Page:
"...and who knoweth whether thou art come to the kingdom for such a time as this?" (Esther 4:14).
We all, I suppose, begin like Esther. We are the center of all things to ourselves; our happiness is the supreme end for which all other persons and things ought to be conspiring. We are proud of our abilities, and eager to shine and command admiration. Perhaps, like Esther, we are brought by circumstances into competition with others, and the verdict of our superiors and our equals confirms the estimate of our powers which we have secretly formed ourselves. The prizes of life glitter ahead of us; we feel confident that we can win them; and we are hungry to taste as many pleasures as we can.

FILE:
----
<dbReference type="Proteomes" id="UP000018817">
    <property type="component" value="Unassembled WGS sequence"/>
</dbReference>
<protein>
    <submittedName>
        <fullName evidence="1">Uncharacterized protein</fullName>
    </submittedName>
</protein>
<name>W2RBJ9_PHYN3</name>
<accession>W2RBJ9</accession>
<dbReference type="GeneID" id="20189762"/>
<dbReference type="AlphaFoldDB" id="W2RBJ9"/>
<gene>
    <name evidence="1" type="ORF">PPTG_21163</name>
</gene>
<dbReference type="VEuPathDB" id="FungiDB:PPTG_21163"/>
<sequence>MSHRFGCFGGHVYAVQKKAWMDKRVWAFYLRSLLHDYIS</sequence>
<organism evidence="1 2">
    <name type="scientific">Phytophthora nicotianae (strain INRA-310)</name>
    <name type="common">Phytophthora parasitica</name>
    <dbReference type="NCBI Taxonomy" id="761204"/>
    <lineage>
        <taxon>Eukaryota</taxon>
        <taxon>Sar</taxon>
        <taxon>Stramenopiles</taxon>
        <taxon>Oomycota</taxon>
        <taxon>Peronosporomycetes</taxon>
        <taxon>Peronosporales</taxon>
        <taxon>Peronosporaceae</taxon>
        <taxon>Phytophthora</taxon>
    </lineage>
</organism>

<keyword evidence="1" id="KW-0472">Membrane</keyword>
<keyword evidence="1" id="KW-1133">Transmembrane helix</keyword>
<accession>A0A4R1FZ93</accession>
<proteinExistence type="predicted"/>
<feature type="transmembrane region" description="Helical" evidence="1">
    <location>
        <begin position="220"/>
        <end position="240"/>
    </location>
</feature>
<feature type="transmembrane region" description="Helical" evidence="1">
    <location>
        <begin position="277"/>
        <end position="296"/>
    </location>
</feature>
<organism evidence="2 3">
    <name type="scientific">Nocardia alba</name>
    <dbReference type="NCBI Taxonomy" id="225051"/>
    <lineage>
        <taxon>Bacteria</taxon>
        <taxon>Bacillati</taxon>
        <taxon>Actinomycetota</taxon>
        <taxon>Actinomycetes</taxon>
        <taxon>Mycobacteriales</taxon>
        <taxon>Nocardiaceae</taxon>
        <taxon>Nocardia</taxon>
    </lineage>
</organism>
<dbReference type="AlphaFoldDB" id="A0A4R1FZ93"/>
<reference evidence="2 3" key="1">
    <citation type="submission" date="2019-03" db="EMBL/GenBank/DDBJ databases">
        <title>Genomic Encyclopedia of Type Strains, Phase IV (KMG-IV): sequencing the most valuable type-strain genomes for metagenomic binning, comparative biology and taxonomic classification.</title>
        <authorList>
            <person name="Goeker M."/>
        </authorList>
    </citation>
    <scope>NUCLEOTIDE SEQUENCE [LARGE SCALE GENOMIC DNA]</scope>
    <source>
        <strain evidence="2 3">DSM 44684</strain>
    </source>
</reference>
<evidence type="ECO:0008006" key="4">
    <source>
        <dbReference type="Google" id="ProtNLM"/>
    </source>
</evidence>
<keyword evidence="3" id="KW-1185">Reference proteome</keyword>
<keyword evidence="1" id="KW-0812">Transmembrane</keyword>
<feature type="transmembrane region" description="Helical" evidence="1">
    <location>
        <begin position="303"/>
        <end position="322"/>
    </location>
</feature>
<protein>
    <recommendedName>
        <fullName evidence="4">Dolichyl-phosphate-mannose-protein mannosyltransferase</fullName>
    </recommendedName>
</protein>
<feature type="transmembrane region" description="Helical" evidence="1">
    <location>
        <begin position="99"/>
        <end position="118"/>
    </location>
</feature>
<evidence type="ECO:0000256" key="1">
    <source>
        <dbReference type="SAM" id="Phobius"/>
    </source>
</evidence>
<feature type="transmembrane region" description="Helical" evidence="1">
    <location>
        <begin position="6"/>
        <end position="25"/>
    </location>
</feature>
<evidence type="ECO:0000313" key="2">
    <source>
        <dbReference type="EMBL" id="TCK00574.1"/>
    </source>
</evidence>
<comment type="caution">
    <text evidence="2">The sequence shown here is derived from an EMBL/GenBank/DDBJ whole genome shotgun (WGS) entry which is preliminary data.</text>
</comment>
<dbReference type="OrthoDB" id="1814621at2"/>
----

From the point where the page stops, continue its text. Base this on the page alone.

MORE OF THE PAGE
But it is a transfiguring moment when the thought first penetrates a man that perhaps this is not the purpose for which he has received his gifts at all--when the image of humanity rises up before him, in its helplessness and misery, appealing to him, as the weak appeal to the strong; when his country rises before him, as an august and lovable mother, and demands the services of her child; when the image of Christ rises before him and, pointing to His cause struggling with the forces of evil yet heading towards a glorious and not uncertain goal, asks him to lend it his strength--when a man ceases to be the most important object in the world to himself, and sees, outside, an object which makes him forget himself and irresistibly draws him on.